What do we know about microplastics in food?


MOST of the plastics produced globally are used for food and beverage packaging. During its use, how-ever, plastic becomes worn and breaks into small fragments called microplastics. In this Honest Nutri-tion Feature, we explain the potential dangers of microplastics, how food becomes contaminated with them, and ways to reduce exposure.

Globally, 322 million Trusted Source metric tons of plastics were produced in 2016, of which 60%Trusted Source supplied the food and beverage industry for food packaging. These plastics contain an array of chemicals, including stabilizers, lubri-cants, fillers, and plasticizers.

Exposure to some environmental conditions, such as heat, causes plastic to break into smaller fragments called microplastics, which can migrate into food.

Single-use water bottles, to-go containers, food cans, and storage wraps are examples of common plastic-based food packaging that contains microplastics.

Heating food in plastic packaging, long storage times, and the type of plastic packaging a person uses all affect Trusted Source the amount of the microplastics and their harmful chemicals that migrates into food.

The microplastic chemicals present in food are a mixture Trusted Source of those that manufacturers deliberately add, such as fillers and stabilizers, and those that accumulate as by products, such as resi-dues and impurities.

Microplastics found in smaller quantities in food include BPA and BPF, mono-(3-carboxypropyl), mono-(carboxyisononyl), and mono-(carboxyisoctyl).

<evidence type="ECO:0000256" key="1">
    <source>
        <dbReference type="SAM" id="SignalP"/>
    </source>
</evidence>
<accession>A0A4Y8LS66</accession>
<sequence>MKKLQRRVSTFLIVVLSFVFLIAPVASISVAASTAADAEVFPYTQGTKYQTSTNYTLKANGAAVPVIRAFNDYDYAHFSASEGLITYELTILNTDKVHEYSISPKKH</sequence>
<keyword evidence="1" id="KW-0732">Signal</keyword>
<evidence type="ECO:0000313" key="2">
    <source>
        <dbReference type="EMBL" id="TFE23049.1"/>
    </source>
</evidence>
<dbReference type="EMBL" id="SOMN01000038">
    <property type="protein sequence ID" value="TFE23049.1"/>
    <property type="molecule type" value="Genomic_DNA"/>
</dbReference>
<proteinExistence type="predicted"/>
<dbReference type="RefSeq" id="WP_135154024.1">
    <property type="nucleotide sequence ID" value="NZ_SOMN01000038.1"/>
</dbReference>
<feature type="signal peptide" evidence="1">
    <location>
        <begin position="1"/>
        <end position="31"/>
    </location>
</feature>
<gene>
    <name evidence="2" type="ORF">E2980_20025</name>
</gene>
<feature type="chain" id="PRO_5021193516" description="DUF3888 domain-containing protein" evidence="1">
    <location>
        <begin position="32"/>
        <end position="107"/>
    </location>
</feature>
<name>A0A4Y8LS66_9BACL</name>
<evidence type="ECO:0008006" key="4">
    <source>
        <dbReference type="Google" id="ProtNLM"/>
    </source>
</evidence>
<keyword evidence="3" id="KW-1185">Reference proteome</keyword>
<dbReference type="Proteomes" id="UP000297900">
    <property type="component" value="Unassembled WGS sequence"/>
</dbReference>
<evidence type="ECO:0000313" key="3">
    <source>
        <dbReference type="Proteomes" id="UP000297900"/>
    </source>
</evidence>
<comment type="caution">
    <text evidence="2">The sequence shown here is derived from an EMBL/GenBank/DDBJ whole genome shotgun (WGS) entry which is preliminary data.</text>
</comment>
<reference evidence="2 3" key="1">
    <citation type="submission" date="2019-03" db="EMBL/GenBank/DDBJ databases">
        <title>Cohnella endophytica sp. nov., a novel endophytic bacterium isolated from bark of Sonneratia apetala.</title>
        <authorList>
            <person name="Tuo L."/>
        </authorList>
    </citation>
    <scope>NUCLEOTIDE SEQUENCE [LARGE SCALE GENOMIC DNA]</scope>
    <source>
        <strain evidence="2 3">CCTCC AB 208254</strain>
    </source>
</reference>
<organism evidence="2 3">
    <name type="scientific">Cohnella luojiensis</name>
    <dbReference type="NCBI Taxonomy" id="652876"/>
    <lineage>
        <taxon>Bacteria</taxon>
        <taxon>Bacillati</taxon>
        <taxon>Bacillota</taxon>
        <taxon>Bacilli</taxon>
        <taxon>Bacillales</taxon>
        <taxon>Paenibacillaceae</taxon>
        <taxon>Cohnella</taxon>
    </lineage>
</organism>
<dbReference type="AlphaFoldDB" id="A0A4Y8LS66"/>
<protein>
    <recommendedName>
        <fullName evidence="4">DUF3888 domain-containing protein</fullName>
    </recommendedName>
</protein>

Microplastics are the fragments of stabilizers, lubri-cants, fillers, plasticizers, and other chemicals that manufacturers use to give plastics their desirable properties Trusted Source, such as transparency, flexibility, and durability.

However, experts have classified many of these chemicals as toxic and harmful to human health. Below, we discuss some of the dangers of mi-croplastics in greater detail.

Scientists consider at least 15Trusted Source of the chemicals manufacturers use to make plastic pack-aging to be endocrine disruptors.

Endocrine disruptors are structurally similar Trusted Source to some hormones in the body — such as estrogen, testosterone, and insulin — and mimic and disrupt their natural functions, leading to adverse health effects and increasing a person’s risk of chronic conditions.

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